Week 3 | Lesson 3.2
After this lesson, you will be able to:
- Split data into testing and training sets
- Perform cross validation scoring
- Make cross validation predictions
Before this lesson, you should already be able to:
- Fit a linear model to a dataframe
- Basic use of sci-kit learn
Before this lesson, instructors will need to:
- Read in / Review any dataset(s) & starter/solution code
- Generate a brief slide deck
- Prepare any specific materials
- Provide students with additional resources
|10 min||Introduction||Test/Train Split|
|15 min||Demo||Test/Train Split|
|25 min||Guided Practice||Cross-Validation|
|25 min||Independent Practice||Cross-Validation|
|5 min||Conclusion||Review / Recap|
Opening (5 mins)
- Review prior labs/homework, upcoming projects, or exit tickets, when applicable
- Review lesson objectives
- Discuss real world relevance of these topics
- Relate topics to the Data Science Workflow - i.e. are these concepts typically used to acquire, parse, clean, mine, refine, model, present, or deploy?
Introduction: Test/Train Split (5 mins)
So far we've focused on fitting the best model to our data. In practice, we need to also make and validate predictions with our models. By splitting our data set into a subset to train our model on and a subset to make and test predictions on, we can validate the effectiveness of our model. This is called a train/test split and we'll explore a number of ways to effectively carry out the split. It's also a good way to avoid overfitting on your dataset.
Test/train split benefits:
- Save a subset of data to make predictions
- Can verify predictions without having to collect new data (which may be difficult or expensive)
- Can help avoid overfitting
Use the included Jupyter notebook for the demo (first section of the starter code) and a more in-depth introduction (with equations).
Demo: Test/Train Split (15 mins)
The demo covers a basic test/train split as well as k-fold cross-validation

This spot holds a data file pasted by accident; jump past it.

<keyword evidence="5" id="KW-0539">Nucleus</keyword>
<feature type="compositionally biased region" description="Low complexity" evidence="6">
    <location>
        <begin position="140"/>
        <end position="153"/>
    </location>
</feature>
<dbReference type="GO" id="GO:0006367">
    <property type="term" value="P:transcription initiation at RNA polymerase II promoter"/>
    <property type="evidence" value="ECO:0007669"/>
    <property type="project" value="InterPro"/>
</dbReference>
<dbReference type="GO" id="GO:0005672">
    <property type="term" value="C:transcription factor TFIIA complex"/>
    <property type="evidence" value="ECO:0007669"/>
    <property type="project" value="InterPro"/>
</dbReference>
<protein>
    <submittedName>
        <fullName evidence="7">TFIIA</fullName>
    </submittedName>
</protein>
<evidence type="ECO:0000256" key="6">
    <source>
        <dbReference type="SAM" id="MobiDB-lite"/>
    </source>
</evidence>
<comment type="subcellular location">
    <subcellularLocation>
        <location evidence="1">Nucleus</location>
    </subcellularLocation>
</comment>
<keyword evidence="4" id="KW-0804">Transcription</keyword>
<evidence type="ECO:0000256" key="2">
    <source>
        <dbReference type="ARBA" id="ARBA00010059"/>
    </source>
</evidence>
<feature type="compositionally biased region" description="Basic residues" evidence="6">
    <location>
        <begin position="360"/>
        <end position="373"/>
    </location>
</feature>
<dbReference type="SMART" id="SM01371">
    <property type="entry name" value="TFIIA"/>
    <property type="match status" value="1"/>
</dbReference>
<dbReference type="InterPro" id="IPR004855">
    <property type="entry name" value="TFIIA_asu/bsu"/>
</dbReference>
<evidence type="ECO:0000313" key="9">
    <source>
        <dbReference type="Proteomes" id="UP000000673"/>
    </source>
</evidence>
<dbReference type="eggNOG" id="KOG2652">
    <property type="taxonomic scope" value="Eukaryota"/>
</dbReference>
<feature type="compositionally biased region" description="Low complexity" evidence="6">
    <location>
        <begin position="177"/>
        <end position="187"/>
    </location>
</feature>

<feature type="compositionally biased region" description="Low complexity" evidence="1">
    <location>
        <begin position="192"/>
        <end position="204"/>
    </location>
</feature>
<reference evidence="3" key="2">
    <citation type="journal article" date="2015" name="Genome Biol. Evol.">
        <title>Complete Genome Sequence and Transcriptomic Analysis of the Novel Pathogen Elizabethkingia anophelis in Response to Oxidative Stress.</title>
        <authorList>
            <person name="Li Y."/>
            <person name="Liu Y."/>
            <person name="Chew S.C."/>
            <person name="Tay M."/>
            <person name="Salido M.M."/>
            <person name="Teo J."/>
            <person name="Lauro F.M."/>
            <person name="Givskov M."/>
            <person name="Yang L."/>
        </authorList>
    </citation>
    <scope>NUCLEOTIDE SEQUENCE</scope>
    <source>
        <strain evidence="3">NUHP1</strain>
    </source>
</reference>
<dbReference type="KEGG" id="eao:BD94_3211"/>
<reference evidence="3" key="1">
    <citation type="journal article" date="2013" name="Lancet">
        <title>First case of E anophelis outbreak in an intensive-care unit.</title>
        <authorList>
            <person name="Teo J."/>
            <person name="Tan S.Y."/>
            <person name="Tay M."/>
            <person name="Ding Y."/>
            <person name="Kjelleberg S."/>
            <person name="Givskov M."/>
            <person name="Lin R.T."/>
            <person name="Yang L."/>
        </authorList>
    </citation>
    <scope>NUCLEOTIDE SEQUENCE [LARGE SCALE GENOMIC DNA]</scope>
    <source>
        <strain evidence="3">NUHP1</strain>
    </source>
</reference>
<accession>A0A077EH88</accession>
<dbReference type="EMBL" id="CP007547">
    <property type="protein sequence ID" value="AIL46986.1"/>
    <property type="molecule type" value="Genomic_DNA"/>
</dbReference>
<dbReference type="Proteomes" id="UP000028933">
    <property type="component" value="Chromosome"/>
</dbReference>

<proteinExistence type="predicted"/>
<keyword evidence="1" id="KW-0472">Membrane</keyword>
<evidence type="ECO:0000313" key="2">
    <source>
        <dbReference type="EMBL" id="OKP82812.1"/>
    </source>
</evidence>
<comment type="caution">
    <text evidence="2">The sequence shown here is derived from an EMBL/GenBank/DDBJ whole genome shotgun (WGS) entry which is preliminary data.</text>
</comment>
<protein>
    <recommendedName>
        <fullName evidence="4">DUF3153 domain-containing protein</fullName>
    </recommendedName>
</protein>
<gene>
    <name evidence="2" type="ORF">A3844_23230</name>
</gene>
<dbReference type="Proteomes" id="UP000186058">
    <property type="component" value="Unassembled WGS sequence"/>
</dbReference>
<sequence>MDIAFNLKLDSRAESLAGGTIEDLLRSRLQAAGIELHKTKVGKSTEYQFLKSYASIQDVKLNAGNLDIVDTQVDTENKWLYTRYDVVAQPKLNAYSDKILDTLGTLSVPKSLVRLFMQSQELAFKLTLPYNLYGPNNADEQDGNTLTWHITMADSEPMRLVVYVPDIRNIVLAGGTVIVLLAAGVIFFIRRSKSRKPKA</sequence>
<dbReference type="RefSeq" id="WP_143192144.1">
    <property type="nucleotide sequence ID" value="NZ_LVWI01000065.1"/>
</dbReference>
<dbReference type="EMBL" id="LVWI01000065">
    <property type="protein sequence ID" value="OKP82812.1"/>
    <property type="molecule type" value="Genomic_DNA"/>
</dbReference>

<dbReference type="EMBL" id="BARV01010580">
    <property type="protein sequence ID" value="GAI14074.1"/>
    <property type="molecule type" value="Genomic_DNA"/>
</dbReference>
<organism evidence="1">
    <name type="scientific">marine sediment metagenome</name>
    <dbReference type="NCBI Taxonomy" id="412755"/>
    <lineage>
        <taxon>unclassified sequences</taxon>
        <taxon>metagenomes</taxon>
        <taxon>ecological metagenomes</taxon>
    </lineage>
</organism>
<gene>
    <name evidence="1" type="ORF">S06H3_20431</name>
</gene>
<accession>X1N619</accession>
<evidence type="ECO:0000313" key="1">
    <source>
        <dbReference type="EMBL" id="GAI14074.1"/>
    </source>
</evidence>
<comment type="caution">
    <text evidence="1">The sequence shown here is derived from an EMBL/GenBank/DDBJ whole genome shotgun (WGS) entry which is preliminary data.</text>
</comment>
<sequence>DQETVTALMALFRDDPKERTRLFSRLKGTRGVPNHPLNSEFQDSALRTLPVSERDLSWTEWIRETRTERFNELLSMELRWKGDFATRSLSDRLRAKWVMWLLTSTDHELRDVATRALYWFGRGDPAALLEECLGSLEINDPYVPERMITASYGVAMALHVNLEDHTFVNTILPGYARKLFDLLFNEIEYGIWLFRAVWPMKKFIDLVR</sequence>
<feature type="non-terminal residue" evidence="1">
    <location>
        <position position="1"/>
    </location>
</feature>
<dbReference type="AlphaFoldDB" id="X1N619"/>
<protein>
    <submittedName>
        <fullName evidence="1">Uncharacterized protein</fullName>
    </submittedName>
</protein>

Check: Is 2-fold cross-validation the same as a 50:50 test/train split?
It may seem so at first glance, but with 2-fold cross-validation we get a prediction for every point since we use each half of the data to train and test separate models.
Check: Will two different 50:50 (or x:y) splits produce the same model score?
In general no, and if the splits are chosen poorly along a categorical variable, the difference could be very large. For example, theme park attendance might be very different depending on the day of the week. Can students think of other examples?
Guided Practice: Cross-Validation (25 mins)
In the Starter code, practice cross-validating models.
Independent Practice: Cross-Validation (25 minutes)
Continue practicing with the Starter code.
Conclusion (10 mins)
- Review any independent practice deliverable(s)
- Recap topic(s) covered
If you are experienced in statistics and data analysis, you may be accustomed to using all the available data to establish relationships, so saving some data to make and test predictions may seem unusual. However is critical that we make and test the predictions of our models before we put them into practice, and to take care to avoid overfitting.
Consider also recapping the concept of model comparison introduced during the lesson's independent practice.